IMHO, your description of your trainer's efforts to "collect" your horse does not raise questions about whether or not your horse is being started correctly as an "event horse." Good basics are good basics, across all disciplines, and your horse either has the foundation required for collection, or it doesn't.

A GOOD hunter trainer will start a green horse on the flat in much the same way - using very similar, if not the same exercises - as a GOOD dressage or eventing trainer. Differences in approach will typically arise later, after the foundation has been laid.

You need to ask yourself if you trust this trainer and, if not, why not. I tend to think that you have to go with your gut on this, given that no one on the board knows who you are working with.

I do recommend that you have a conversation with her about your concerns though. My guess is that she is either using the word "collection" as short hand of sorts, to convey to you in a crude way the VISUAL results of riding your horse from the leg into a soft hand, which can and should produce a more uphill, balanced, rounder horse, even if the horse is green. Correct riding will produce this quite naturally, without the rider ever forcing the horse into what may appear to you to be a "frame" (a word that dressage purists REALLY hate). This would be an incorrect usage of the term "collection," but is, truthfully, one that many, many people employ for this purpose. Or, alternatively, you have heard the word "collection" and are making the assumption that this is what your trainer is working toward, without really understanding that there is a distinction between a green horse that looks to be learning to carry itself and the true collection that would be exhibited by a schooled horse at the 2nd or 3rd level of dressage (a collection, which would at that stage, btw, be quite rudimentary from a technical standpoint).

I'd give your trainer the benefit of the doubt, at least until you have that conversation, because you sound as though you are basically happy with the way your horse is beginning to go...and at the end of the day, that is what is most important...

SEPowell
Jan. 15, 2010, 10:06 AM
Hopefully you're trainer is looking for and actually talking about balance at this point and not collection.

I think that one thing to remember about ottbs is that while they're on the track often their exercise riders unwittingly encourage them to invert so that by the time they come off the track they've developed muscles that support this posture. You just have to take the time it takes for one set of muscles to weaken while developing the muscles they need for the new posture your're working towards. That takes at least a year and then I usually add another year to develop the strength they need to hold (or stay balanced) in that new posture for any amount of time.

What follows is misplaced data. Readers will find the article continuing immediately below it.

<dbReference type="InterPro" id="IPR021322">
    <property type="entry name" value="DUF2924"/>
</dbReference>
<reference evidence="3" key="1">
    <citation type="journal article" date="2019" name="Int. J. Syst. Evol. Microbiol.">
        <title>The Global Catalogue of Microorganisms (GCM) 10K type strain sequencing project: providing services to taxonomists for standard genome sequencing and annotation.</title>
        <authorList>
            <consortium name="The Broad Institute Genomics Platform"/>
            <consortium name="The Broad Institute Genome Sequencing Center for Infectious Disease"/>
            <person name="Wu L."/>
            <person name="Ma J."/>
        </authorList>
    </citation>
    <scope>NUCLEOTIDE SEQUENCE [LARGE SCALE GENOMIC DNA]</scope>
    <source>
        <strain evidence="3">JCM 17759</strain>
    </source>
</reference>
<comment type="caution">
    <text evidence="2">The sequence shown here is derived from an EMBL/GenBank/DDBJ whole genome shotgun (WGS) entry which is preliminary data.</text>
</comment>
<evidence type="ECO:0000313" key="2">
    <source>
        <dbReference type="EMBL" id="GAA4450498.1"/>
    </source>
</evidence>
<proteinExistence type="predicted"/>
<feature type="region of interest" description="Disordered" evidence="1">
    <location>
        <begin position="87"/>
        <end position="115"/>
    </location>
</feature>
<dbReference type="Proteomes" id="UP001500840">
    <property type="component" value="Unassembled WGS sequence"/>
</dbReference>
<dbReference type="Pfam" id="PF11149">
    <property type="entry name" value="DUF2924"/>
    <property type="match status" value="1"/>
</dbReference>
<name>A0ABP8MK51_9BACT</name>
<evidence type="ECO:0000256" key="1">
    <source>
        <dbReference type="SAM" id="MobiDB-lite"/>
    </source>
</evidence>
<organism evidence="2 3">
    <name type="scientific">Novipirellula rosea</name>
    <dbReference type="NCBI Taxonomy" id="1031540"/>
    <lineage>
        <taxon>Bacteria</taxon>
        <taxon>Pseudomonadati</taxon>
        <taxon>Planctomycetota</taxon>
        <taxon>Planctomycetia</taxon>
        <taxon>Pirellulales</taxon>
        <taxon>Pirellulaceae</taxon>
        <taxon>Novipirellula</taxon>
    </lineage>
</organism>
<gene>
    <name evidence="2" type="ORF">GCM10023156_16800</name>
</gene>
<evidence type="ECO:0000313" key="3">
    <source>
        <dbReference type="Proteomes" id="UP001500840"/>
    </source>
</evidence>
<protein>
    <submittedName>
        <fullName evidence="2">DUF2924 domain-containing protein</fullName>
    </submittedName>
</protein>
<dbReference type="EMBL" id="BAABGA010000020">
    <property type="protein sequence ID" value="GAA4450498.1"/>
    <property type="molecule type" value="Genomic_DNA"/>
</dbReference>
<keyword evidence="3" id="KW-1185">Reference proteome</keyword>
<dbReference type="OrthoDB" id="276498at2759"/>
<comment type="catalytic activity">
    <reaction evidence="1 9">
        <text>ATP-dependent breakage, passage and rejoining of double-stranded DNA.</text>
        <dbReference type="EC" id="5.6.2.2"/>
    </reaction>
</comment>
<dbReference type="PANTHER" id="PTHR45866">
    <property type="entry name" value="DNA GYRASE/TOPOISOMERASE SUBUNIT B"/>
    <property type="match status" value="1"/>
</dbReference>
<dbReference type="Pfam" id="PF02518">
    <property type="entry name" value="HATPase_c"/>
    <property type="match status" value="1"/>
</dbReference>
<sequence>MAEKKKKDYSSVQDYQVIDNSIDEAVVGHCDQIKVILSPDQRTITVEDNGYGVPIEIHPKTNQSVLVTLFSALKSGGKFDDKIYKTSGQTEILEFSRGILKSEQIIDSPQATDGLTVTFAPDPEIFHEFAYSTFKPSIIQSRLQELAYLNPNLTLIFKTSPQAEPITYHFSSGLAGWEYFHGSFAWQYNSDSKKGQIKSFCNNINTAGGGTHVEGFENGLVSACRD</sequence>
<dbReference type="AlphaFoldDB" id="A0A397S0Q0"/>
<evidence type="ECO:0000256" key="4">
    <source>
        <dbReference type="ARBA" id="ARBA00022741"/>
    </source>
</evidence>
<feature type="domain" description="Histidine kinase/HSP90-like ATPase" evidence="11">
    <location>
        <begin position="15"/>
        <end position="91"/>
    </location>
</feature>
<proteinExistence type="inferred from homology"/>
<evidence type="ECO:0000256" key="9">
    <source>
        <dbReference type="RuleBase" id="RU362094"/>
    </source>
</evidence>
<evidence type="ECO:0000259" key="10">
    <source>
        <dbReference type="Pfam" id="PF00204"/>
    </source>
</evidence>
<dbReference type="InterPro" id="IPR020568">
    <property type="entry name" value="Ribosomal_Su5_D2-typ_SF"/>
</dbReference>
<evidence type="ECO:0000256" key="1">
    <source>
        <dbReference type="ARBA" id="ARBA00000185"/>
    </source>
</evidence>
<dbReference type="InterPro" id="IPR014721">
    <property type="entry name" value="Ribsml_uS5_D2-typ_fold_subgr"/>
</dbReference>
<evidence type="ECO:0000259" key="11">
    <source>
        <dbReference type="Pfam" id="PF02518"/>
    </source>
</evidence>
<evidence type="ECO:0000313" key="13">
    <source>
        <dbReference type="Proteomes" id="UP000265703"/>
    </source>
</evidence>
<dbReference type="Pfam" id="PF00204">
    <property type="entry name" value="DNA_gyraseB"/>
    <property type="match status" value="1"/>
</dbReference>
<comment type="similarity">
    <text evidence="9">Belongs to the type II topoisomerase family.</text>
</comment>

equinkel
Jan. 15, 2010, 09:45 PM
Hopefully you're trainer is looking for and actually talking about balance at this point and not collection.

I think that one thing to remember about ottbs is that while they're on the track often their exercise riders unwittingly encourage them to invert so that by the time they come off the track they've developed muscles that support this posture. You just have to take the time it takes for one set of muscles to weaken while developing the muscles they need for the new posture your're working towards. That takes at least a year and then I usually add another year to develop the strength they need to hold (or stay balanced) in that new posture for any amount of time.

I don't know if my idea of collection is different then the posters, but I do know she has used draw reins. She is trying to get his head down, nose in, and back up. I can tell my horse is bumping up against the reins or draw reins trying to figure things out and find his balance. He does the same thing in side reins so what would the difference be as far discourageing forward movement?

I rode my horse today with a very light contact, he stayed forward and still responded well. He use to be constantly flexed to the left no matter which direction we were going, now he is fantastic at the walk/trot both directions... canter is still pretty horrific but we are working on that.
Now I need to find a happy medium. I swear I feel like the more I learn about horses the more confusing it gets. LOL!

Carol Ames
Jan. 15, 2010, 09:53 PM
Bag the collection:yes:,:cool: and just work on school figures and transitions between working gaits!:yes:

Carol Ames
Jan. 15, 2010, 10:07 PM
at least a year and then I usually add another year to develop the strength they need to hold (or stay balanced) in that new posture for any amount of time.

You can help ;)by raising his back :yes:whenever you see it's hollow:yes: In fact, there is a whole group of unmounted exercises I do with horses before:yes: ever mounting, end again while mounted:yes:; get him used to going over poles in a "thinking/ :cool:reasoning mode;)" It will pay dividends later:yes: